An Interview with art duo SHIMURAbros


I first came across the work of brother/sister art duo SHIMURAbros when I was covering fashion for The Japan Times. I went to a small, dark studio in Aoyama to see the latest collection from coveted Japanese brand The Viridi-anne who also opened a flagship store on the same night just around the corner. The designer Tomoaki Okaniwa had chosen to show the collection, for Spring/Summer 09, in the form of an installation which was created by SHIMURAbros. Three screens displayed a man, wearing The Viridi-anne, almost impossibly slowed down which was reminiscent of a silent movie and it turned out that it was. SHIMURAbros had used the slapstick movement of Buster Keaton and slowed it down using advanced camera techniques so that it almost resembled classical ballet and, in turn, it wasn’t particularly funny.

I bumped into Yuka Shimura that day and we have stayed in contact since and I’ve followed the work of Yuka and her brother Kentaro for years now as they continue to impress the Asian and international art community with their use of new technology to change and reevaluate the manner in which we view and perceive older art works such as the work of silent movie actors or old tales such as “Little Red Riding Hood.” They have also worked with bona fide film stars such as Kill Bill’s Chikai Kuriyama on 2010’s “Milk Maid” and went through the process of CT scanning a train for one of their most known pieces X-Ray Train.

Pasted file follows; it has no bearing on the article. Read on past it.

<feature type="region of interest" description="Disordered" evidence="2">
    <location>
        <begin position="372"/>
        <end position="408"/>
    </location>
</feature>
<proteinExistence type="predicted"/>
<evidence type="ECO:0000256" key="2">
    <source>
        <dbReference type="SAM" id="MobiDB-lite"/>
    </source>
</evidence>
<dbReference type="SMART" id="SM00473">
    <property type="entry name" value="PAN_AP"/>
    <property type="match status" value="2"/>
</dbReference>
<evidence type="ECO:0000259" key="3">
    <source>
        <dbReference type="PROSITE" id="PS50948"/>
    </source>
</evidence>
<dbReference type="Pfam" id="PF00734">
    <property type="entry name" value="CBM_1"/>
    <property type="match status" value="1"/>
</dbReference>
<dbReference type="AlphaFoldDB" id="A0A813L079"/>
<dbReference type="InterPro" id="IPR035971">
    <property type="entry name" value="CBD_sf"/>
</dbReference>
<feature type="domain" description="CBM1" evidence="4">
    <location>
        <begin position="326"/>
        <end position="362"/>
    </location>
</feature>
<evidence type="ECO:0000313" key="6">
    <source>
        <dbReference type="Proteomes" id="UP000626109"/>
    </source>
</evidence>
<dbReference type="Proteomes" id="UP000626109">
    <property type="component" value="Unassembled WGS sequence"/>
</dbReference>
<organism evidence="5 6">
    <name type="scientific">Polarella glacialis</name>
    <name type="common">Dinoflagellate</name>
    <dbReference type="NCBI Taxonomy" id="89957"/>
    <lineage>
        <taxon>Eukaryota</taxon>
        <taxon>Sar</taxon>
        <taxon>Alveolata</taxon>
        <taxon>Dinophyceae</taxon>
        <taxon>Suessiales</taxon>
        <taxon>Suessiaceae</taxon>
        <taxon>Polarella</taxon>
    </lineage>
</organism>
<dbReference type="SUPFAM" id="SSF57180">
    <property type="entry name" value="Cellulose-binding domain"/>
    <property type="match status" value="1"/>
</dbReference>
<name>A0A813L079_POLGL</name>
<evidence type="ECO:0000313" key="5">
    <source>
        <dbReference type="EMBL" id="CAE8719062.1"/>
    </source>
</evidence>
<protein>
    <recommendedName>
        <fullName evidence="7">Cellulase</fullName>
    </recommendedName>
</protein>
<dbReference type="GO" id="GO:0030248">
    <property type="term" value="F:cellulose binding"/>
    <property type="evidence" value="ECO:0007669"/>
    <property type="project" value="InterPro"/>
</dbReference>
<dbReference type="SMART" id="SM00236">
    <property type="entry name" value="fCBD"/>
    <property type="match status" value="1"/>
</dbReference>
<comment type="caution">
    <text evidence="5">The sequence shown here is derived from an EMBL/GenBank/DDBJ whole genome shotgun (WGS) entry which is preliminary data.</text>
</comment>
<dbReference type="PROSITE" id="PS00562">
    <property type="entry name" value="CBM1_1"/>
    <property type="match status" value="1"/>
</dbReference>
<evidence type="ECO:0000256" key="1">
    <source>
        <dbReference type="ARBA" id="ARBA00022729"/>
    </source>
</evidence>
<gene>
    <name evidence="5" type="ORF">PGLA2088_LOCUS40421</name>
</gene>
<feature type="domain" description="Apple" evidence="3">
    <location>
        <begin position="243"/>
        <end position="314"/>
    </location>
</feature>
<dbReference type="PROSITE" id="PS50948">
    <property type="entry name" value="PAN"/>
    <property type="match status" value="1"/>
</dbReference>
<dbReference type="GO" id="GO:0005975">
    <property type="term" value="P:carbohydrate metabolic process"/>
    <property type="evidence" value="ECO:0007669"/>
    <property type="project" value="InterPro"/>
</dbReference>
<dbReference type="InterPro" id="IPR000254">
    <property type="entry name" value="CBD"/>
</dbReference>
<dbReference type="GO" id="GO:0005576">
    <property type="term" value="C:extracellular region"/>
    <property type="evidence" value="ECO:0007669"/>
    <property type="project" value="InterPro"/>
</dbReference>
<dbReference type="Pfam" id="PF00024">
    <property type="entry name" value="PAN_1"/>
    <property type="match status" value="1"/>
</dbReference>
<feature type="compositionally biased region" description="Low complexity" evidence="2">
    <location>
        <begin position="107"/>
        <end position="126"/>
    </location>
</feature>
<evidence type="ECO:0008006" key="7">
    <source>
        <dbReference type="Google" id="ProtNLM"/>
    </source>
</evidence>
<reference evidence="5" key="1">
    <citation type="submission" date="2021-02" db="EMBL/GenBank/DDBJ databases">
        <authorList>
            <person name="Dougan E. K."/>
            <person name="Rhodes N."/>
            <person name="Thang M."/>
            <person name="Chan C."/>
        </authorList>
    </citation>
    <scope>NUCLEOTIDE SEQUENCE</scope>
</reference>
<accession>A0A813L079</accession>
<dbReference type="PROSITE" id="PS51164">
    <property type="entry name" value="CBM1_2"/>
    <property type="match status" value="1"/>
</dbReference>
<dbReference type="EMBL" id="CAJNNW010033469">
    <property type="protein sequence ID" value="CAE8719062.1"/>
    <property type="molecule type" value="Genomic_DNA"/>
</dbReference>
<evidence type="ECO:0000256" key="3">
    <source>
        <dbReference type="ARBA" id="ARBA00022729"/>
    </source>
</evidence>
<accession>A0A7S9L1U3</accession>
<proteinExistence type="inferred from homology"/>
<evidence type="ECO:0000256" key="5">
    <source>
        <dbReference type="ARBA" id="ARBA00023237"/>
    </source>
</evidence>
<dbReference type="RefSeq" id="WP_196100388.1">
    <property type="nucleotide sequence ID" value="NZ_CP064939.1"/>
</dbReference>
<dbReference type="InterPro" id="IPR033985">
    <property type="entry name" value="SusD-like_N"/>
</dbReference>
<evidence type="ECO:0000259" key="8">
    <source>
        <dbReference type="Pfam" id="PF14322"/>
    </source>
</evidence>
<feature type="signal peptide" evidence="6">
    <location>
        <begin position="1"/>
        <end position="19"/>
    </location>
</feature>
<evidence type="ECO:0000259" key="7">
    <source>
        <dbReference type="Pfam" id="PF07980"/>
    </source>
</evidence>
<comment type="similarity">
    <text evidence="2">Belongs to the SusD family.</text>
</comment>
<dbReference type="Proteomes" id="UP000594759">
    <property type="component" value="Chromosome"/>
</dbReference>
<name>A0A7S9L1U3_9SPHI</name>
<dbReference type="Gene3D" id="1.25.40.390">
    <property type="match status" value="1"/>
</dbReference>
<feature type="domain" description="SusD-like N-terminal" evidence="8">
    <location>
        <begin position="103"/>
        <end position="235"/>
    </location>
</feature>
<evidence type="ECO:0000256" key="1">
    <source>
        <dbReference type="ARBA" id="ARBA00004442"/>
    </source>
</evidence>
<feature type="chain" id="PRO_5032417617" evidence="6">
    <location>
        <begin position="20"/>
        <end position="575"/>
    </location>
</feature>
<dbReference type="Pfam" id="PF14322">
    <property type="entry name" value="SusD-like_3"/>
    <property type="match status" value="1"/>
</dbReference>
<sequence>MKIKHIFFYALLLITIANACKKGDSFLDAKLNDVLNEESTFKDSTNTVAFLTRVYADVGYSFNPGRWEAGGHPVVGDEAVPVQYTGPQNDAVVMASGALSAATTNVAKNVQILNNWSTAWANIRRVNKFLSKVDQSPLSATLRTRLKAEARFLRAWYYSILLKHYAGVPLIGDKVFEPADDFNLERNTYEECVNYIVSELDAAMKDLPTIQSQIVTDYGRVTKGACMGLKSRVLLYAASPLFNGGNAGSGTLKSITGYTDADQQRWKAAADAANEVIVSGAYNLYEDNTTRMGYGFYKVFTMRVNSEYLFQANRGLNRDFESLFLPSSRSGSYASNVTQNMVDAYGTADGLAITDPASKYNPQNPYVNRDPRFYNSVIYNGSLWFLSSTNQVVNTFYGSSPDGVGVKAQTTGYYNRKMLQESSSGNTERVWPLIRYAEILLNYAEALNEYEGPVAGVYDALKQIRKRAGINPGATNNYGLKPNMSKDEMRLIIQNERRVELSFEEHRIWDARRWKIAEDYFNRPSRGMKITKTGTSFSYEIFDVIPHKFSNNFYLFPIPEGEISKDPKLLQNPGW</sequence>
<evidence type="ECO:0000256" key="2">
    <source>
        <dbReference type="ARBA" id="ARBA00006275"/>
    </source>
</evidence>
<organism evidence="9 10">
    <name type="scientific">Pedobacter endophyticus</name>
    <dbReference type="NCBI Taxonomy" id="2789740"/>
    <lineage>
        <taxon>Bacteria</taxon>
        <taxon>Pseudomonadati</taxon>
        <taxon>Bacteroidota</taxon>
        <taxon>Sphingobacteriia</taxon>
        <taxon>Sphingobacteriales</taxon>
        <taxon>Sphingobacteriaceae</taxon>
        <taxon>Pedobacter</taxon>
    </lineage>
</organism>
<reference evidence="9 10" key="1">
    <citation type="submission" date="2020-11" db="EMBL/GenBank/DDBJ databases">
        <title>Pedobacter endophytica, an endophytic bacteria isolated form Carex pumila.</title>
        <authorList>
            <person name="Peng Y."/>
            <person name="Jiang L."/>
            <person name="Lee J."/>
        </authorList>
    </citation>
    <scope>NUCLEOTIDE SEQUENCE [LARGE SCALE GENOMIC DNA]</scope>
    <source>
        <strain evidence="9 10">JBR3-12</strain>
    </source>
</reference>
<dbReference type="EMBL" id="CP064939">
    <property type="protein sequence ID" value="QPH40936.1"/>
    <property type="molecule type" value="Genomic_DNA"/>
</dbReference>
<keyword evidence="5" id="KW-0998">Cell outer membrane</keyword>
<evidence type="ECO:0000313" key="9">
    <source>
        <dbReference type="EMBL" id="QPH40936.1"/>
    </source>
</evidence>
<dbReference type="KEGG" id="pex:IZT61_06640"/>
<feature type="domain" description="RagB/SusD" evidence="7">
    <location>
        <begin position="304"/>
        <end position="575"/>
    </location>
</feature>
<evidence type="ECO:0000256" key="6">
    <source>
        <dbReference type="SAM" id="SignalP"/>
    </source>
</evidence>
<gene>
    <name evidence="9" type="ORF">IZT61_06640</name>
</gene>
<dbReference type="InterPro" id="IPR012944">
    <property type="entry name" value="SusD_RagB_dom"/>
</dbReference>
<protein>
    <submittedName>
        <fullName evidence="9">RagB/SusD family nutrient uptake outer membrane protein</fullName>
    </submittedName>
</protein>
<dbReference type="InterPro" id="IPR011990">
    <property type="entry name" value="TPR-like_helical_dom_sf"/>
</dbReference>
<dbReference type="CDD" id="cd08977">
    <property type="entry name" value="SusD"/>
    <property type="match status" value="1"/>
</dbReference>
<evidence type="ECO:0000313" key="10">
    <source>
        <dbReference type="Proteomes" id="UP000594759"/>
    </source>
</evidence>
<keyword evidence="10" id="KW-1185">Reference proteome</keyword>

Yuka was born in 1976 in Yokohama and graduated in 2006 from Central Saint Martins College of Art and Design London. Kentaro was born in 1979 in Yokohama and graduated in 2003 from Tokyo Polytechnic University, College of Art.

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I sat down with SHIMURAbros at a café in Roppongi Hills which overlooked their latest installation titled “Eicon/Safety Last” and we discussed some of their past and present work and plans for the future.

SHIMURAbros Interview April 2014.

Paul McInnes (PM): You’ve travelled a lot in the last few years.

SHIMURAbros (SB): We’ve been to Singapore, China, India…

PM: India? What were you doing in India?

SB: In Mumbai we showed our “X-Ray Train.” We brought our 7 meter installation. It was quite big but we could fold our screens.

PM: Do you have different reactions to your work in different countries?

SB: In every country we have different reactions. That’s a good experience and fun for us too. For instance the installation we are showing today (in Roppongi Hills) is called “Eicon/Safety Last” people are having really interesting reactions to it. As you can see, there is a woman taking picture with our installation as her background.

PM: What was the idea behind the Eicon series?

SB: The idea started from slapstick comedy. That’s’ the style of action comedy in the 1920s. The first Eicon (which means electric icon) recalled Buster Keaton and the latest Eicon recalls Harold Lloyd. The main character is climbing the skyscraper and looks like he’s falling down. That’s the scene we took from the old movie. The original “Safety Last” in 1923 used a camera which took 16 frames a second and was hand-cranked. Because of the camera and frames it looks like comedy. But when we shot the same action using our camera technique using 2000 frames per second it doesn’t look like comedy at all.

PM: Is it a special camera?

SB: Yes, this camera is used for determining and examining especially close finishes at Olympic contests. We are always interesting in using and collaborating with new technology.